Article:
PTF: How do NWTRCC and the PTF complement each other?
KM: The PTF Campaign is able to organize and work with many people who are not
prepared to commit civil disobedience, while NWTRCC offers counseling and support
to those who are. The draft resistance movement clearly demonstrated how such civil
disobedience and legislative action can work together. In order to have the legal right to
conscientious objection to conscription recognized, some folks had to refuse to obey the
laws and take the consequences. Both NWTRCC and the PTF understand that some
people have to refuse to pay taxes and violate the law in order for the legal right to refuse
to pay for war to be recognized. The PTF does a great job of telling the stories of war
tax refusers to the lawmakers.
PTF: What actions can we take that will have the greatest impact toward reaching
our common goals?
KM: My major goal within NWTRCC has been to build relationships between activists
to sustain our efforts over the long haul. We need to build those relationships not only
within the war tax resistance and peace tax campaign movement, not only within the
peace and justice movement, but among all people who have consciences and want
peace. And that means everybody! I believe human relationships are the key to
unearthing all of our deepest longings and all of our most creative efforts for peace.
PTF: As you know, conscientious objectors are in the minority in this country. Are
you optimistic about the future?
KM: I don't believe we are in the minority in regards to conscience or wanting to end
war. I think the idea of being a minority holds us back. Wouldn't it be something to think
about every person we met as an ally? To think about how to get close enough to her or
him to share our hopes and dreams for peace?
I am definitely optimistic about the future. Some days I have to indulge in a good cry in
order to hold on to my optimism, but I feel like I've become even more hopeful over the
last few years as I've built supportive relationships for myself both within the peace
movement and outside of it. It's a clich , but a true one, that a people united will never be
defeated. I'm getting united with as many folks as I can!
PTF Job Opening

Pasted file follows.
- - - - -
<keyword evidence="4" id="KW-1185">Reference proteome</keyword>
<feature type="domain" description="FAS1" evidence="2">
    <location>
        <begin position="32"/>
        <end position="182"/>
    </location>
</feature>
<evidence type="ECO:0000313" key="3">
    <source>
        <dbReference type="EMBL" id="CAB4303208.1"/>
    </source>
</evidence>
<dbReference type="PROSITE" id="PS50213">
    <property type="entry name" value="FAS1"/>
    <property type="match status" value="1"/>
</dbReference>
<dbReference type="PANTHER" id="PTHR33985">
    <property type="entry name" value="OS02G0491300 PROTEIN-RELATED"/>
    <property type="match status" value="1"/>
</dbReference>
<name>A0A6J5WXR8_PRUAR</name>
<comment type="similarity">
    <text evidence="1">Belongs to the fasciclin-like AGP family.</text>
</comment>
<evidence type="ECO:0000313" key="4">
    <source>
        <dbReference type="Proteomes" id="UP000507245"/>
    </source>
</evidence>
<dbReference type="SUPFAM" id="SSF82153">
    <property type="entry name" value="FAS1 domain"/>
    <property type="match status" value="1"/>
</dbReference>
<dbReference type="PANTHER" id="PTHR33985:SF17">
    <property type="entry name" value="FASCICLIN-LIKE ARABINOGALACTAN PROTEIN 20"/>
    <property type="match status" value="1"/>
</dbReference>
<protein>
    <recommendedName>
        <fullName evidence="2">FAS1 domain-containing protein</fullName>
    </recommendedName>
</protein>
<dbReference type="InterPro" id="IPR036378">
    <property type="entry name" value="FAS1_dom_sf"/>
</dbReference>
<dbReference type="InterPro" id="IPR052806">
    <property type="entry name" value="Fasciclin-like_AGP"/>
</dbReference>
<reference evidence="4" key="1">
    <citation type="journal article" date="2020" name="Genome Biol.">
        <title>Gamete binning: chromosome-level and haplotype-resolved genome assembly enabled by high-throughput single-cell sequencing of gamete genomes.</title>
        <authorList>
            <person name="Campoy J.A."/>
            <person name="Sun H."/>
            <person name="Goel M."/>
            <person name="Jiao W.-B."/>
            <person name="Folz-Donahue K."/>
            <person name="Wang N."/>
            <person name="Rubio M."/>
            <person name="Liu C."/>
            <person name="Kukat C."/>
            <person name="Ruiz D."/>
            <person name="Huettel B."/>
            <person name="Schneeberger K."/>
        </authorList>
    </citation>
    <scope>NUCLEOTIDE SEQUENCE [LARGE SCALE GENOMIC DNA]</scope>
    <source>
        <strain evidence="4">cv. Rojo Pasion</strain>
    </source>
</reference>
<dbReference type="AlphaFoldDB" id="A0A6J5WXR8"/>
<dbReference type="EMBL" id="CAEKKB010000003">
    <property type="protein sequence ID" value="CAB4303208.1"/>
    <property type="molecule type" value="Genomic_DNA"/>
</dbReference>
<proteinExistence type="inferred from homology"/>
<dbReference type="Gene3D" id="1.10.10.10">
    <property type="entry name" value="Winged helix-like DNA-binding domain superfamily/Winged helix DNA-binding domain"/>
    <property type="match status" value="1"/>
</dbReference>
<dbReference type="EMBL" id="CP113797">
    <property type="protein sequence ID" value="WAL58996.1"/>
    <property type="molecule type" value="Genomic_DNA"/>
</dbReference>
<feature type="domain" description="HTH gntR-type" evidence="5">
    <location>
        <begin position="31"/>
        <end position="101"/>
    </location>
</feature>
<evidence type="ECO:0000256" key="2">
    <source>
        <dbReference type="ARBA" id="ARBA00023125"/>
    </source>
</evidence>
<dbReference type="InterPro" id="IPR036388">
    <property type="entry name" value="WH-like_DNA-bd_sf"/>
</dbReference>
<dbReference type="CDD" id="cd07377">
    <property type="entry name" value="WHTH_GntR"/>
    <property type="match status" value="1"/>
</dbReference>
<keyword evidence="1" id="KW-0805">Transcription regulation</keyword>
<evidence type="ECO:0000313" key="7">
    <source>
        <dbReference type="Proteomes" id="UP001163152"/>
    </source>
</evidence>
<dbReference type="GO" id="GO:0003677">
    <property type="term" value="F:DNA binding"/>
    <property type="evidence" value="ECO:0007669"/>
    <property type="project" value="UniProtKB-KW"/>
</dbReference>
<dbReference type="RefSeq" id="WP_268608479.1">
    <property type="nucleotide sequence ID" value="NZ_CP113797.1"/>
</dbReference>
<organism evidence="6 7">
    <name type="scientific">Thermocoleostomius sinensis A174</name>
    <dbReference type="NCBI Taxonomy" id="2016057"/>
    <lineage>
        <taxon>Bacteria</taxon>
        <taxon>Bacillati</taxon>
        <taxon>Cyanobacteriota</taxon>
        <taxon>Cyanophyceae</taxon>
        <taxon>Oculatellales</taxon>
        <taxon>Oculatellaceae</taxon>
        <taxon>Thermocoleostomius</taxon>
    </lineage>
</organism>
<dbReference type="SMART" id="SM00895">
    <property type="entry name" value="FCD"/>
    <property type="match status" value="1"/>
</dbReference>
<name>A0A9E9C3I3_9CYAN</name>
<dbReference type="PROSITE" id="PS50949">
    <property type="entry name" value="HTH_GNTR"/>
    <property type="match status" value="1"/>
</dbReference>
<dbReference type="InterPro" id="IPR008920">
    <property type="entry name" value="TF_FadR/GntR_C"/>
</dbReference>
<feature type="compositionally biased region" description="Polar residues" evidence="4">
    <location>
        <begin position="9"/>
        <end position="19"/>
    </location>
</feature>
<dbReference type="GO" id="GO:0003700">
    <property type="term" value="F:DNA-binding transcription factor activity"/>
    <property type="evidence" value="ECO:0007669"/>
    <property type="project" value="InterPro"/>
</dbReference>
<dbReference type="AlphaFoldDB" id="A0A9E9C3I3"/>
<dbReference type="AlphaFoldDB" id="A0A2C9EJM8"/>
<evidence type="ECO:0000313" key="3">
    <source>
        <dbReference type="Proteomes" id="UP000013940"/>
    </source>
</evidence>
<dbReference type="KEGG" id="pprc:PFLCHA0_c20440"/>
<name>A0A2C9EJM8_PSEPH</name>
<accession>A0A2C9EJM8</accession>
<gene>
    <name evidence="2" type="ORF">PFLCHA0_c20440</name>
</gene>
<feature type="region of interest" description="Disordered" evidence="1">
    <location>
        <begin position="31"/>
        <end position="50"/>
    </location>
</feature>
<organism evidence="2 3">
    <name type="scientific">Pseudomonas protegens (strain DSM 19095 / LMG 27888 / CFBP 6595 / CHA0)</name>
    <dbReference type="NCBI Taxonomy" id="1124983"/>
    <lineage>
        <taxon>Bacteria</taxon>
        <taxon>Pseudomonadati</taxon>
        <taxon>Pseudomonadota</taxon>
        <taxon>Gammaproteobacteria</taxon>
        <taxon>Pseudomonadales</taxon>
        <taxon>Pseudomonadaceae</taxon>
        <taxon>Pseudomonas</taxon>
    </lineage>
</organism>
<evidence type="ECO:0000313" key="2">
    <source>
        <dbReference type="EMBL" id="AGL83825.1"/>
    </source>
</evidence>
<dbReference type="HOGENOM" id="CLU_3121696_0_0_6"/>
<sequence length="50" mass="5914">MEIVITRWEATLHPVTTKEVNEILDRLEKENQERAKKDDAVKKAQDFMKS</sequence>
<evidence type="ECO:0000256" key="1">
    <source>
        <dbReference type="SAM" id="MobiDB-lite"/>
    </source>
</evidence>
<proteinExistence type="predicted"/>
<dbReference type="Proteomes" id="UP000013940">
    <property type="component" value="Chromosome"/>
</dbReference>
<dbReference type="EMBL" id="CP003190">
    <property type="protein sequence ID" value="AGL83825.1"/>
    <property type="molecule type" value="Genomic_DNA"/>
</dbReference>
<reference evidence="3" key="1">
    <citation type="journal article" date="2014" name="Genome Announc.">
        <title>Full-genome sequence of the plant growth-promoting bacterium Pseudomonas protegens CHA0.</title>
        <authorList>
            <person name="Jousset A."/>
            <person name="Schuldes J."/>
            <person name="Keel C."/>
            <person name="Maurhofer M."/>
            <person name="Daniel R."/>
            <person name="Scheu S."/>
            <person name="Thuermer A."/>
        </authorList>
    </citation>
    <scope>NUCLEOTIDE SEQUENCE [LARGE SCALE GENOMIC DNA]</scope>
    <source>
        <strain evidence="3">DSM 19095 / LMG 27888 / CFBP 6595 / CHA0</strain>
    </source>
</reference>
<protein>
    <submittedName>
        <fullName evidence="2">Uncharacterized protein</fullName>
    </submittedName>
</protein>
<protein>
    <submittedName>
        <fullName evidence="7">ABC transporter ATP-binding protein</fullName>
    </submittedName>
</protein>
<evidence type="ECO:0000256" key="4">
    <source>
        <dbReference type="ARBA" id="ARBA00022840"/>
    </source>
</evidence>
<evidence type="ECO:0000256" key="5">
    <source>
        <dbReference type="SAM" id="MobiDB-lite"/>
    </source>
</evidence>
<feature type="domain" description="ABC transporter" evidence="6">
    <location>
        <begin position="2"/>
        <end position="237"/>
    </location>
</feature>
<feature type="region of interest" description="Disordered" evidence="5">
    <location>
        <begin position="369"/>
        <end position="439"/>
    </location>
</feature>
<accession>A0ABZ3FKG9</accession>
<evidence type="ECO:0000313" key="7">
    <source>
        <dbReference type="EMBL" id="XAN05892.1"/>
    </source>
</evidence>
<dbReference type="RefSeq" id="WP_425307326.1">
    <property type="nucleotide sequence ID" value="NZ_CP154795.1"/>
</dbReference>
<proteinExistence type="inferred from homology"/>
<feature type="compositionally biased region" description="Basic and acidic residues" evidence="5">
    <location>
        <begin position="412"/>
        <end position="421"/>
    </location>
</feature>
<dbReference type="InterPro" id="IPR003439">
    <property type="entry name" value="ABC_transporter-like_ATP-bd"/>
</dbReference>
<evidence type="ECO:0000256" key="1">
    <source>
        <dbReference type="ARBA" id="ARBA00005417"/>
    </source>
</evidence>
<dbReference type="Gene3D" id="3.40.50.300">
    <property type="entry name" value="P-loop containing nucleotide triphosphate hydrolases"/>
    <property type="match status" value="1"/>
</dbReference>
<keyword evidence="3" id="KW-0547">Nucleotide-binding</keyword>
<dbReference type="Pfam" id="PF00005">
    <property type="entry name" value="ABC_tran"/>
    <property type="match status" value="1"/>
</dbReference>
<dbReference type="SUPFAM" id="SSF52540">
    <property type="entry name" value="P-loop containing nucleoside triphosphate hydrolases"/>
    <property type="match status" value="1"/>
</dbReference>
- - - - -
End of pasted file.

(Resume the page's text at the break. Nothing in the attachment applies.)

If you are interested in working for the Peace Tax Fund, please send us your resume . A
full-time, paid position may be opening in June. Tasks would include fundraising;
producing literature (including this newsletter); activating members and organizations; and
some finance and administration. Qualifications include affinity with the goals of the Peace
Tax Fund; good writing and personal skills; computer layout and communications
experience (Macintosh); and comfort working with budgets.
[National Campaign for a Peace Tax Fund] [Newsletter Contents]
PTF Director Speaks at the UN
Marian Franz spoke to the United Nations Peace Caucus last November about the need
for an international response to the dilemma of paying for war. She presented an update
on the status of some of the 18 nations in the world with active Peace Tax campaigns.
The Peace Caucus is a group of nongovernmental organizations that are officially
recognized by the UN. The talk was a good opportunity to establish links with important
peace organizations with an international presence.
Goals for 1999: Envisioning Success
We've come a long way in our work toward a Peace Tax Fund in Congress, and many
people think we have a long way to go. It's impossible, though, to predict when a major
event will happen, momentum will surge, and the Peace Tax Fund will become a reality.
In the next year, we will be working on the primary goals listed below. If one or two of
these could be accomplished, it would carry us a long way toward success.
1) Get the Department of Treasury to remove its opposition to the Bill.
2) Enlist a prominent Republican cosponsor in the Senate, allowing us to introduce a
bipartisan Bill that would attract more support.
3) In the House, gain support from more members of the Ways and Means Committee
(where the Bill would be considered), particularly from Republicans.
4) Work toward a hearing in the Senate Judiciary, or the House Ways and Means
5) Obtain additional endorsements from influential religious and civil liberties groups.
The PTF Goes to College